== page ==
In this issue, we present one of our treatment protocols that focuses on the patient formulating sentences based on specific intents in as independent a manner as possible.  The focus inon the patient’s understanding of the mental process ( metaphasia ); independent thought, and correlated word and syntax selection.  Speech/language pathologists and practice coaches can address prosodic features (intonation, rhythm) and incorporation into conversational contexts once the patient speaks and/or writes the sentence.  Remember the key is to have the patient doing the thinking. 

Protocol – Self-help exercise guideline:  Say What You Mean-Speech Acts – 1.35 
Use the Speech Acts Associated Words Materials and the stimuli on the Aphasia Sight Reader with this protocol. This activity may seem daunting at first but it actually consists of talking activities that we all do everyday in our conversations. The goal is for the person with aphasia to begin to reconnect the vocabulary to say sentences that do things like: request; thank; ask; command, etc.
Easy Step-By-Step Directions:
  1. Make eye contact with the patient and say the topic or big idea, “Wash the dishes.”
  2. The patient repeats the original big idea several times to place it clearly in his/her working memory, (“Wash the dishes.”)
  3. Present to the patient a word or phrase that offers an intent, “Request. Think about making a request to wash the dishes.”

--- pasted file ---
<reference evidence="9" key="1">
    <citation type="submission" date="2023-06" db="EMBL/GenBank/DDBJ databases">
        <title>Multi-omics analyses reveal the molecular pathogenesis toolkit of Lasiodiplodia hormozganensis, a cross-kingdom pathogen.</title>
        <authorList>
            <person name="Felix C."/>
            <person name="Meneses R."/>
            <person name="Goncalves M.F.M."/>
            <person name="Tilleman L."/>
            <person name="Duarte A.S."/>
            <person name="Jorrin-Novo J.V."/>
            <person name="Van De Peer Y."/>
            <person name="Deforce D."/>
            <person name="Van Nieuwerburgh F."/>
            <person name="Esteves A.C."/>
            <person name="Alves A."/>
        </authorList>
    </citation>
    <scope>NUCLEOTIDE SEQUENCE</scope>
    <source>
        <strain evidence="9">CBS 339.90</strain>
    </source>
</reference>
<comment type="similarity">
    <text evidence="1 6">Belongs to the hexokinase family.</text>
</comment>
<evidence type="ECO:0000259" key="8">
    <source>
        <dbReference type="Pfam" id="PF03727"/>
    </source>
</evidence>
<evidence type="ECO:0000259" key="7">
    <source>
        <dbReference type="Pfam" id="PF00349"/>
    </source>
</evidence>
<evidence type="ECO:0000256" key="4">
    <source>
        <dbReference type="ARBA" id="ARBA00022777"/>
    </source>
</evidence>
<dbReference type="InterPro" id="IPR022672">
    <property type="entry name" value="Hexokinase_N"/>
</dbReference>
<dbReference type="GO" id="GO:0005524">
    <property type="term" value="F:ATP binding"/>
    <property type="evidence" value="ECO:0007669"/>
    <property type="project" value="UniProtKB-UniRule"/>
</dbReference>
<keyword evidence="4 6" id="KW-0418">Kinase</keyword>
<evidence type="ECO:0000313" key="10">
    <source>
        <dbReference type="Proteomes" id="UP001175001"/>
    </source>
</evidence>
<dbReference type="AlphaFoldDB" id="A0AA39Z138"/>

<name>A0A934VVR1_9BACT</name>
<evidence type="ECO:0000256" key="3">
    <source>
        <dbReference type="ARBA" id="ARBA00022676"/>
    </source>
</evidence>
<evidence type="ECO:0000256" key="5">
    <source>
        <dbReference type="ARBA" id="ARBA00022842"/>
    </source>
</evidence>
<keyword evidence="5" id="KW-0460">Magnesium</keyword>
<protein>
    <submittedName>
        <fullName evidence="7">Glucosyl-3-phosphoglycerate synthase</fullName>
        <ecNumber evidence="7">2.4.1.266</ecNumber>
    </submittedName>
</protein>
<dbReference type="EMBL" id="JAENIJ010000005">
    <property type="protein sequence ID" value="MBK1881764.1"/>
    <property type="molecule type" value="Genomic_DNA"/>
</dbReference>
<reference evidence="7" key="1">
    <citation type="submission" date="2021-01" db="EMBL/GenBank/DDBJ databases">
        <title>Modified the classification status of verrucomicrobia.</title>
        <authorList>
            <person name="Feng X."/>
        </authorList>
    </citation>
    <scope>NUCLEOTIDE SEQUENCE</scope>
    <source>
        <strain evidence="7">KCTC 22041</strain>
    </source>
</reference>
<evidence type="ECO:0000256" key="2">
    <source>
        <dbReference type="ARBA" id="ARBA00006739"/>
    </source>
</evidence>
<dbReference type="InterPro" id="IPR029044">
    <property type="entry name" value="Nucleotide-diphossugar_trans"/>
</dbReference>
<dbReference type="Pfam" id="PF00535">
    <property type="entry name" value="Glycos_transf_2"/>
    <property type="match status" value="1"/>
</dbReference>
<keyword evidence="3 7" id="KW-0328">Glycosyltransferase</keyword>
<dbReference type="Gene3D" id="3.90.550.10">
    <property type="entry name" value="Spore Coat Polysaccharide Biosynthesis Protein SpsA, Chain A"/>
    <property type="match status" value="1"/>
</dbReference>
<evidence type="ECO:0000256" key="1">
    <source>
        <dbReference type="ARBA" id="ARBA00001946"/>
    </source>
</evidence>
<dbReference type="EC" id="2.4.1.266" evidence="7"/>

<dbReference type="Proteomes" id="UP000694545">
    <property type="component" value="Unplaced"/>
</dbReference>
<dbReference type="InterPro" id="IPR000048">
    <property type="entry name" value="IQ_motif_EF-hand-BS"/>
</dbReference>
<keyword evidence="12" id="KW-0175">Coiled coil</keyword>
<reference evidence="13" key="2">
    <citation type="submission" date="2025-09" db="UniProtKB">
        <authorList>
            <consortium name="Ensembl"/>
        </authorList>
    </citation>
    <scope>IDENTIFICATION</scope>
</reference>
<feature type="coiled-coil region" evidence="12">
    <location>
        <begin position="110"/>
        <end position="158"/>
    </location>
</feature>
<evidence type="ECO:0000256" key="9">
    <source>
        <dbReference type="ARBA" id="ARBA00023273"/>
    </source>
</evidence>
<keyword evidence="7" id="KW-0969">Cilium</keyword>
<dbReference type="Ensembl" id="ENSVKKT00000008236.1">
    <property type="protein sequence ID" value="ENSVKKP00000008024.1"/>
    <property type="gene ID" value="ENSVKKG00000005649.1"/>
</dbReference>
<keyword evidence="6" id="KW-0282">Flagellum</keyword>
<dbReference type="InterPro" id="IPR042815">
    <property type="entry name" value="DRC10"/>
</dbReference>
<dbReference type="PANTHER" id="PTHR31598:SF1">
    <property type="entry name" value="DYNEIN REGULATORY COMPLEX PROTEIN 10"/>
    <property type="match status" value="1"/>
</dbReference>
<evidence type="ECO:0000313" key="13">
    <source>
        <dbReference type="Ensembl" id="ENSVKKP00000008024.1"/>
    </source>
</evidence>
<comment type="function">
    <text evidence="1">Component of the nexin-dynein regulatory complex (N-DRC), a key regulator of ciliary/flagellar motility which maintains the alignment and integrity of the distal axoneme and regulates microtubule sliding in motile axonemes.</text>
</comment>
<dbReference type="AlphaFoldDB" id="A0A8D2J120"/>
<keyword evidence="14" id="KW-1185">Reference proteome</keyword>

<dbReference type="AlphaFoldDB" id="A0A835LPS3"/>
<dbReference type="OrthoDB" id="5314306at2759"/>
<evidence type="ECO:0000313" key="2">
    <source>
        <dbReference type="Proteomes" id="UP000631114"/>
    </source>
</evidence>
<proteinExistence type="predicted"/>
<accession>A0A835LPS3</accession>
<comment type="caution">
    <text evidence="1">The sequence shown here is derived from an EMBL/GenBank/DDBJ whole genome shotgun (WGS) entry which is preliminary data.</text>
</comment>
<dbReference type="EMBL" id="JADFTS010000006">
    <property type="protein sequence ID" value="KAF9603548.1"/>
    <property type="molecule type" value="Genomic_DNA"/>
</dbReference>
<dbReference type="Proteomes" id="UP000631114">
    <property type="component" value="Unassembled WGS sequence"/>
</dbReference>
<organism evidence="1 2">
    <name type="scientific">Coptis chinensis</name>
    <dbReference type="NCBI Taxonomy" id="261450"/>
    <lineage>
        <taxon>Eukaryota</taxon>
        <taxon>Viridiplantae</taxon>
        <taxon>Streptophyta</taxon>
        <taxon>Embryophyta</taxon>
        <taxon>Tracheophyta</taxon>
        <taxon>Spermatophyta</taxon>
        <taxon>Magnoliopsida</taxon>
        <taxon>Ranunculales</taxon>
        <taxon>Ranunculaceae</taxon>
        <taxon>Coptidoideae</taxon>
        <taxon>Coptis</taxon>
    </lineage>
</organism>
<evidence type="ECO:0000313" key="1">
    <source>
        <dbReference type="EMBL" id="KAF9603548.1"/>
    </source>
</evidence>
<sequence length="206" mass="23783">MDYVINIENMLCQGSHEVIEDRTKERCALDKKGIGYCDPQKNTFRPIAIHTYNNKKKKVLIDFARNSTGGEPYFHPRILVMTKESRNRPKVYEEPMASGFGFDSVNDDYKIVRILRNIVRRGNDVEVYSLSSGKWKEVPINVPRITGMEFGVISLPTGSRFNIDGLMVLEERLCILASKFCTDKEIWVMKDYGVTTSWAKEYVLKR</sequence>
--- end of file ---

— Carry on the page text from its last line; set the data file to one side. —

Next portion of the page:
4. Tell the patient to mentally select a word or short phrase ( lemmas ) to make such a request.
  5. Tell the patient to mentally organize a short sentence using those words to make a request to wash the dishes.
  6. Tell the patient to say the sentence, (“Please wash the dishes” for example).
  7. Type or have the patient type the sentence (“Please wash the dishes” for example) for mulit-modality practice.
  8. The patient again repeats the original big idea several times to place it clearly in his/her working memory, (“Wash the dishes.”)
  9. Repeat 3-8 above for additional, various intents.
The Aphasia Sight Reader is especially well-suited for this exercise as it presents varies topic and intent stimuli, provides the opportunity to type/record responses, summarizes for record keeping and later practice, and is easily sent to another (SLP or coach) vie email.
Be prepared to assist the patient as needed particularly in providing words/verbs that relate to the intent.